Greta has proven that the best stories are told from the eyes and mouths of those who’ve experienced them. Furthermore, we can and should take back the power in telling our own stories.
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This March at the 90th annual Academy Awards, Gerwig will enter as both a nominee and a record holder.
She is the first female director to be nominated for an Academy Award in eight years (after Academy Award Winner Kathryn Bigelow for The Hurt Locker in 2010). Additionally, she’ll be the fifth nominated female director in Academy history. “There are so many great films this year, and to be included among them as a woman means so much…” She told Entertainment.
“The women who have been filmmakers who are both my peers and the ones who have come before me have meant so much to me, and they’re the reason that I found the courage to do this…I just keep feeling like I want more female storytellers and I want it quite selfishly because I want to see their stories. I want to watch their movies.”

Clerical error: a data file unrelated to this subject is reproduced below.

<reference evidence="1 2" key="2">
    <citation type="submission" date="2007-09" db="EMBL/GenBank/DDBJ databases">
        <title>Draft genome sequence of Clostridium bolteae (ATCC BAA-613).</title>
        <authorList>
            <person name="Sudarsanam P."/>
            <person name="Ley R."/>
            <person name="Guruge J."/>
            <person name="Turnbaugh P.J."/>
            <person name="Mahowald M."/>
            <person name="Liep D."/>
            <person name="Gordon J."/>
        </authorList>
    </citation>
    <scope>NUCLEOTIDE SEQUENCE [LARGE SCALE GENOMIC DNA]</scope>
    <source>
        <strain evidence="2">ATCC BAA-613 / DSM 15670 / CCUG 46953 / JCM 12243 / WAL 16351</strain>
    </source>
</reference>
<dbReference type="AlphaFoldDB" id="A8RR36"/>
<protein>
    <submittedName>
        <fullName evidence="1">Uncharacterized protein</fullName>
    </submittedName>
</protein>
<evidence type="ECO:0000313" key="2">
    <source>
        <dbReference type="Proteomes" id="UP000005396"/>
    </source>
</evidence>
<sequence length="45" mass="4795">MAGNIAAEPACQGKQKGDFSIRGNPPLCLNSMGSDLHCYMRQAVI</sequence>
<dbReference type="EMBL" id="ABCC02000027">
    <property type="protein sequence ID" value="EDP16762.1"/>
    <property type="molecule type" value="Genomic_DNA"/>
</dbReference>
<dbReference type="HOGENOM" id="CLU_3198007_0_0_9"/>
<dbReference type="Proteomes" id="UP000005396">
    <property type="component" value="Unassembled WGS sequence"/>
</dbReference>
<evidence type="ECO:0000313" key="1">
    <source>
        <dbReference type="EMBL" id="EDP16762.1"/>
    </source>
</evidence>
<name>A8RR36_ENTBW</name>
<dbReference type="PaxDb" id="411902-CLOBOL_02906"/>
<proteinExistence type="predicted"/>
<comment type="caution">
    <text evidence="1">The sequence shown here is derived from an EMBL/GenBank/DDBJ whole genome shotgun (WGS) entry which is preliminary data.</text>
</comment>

However, while she hopes her film strikes a chord of familiarity within her female audiences, she also hopes it inspires them in a different way. “I hope that there’s a 16-year-old girl watching them, saying, ‘She’s got it all wrong, I’ve gotta make my own!’” she said. “…I want more of my gender expressing what it means to them to be alive.”
The intersectionality of all of our lived experiences gives each of us a unique perspective and story all our own. Our #WCW has inspired us to shout them from the rooftops.
This March, we’re rooting for Greta Gerwig to make Academy Award history. But we love Greta because she’s been rooting for us and our voices from the very beginning.
Who inspires you to speak from your heart? Share with us in the comments!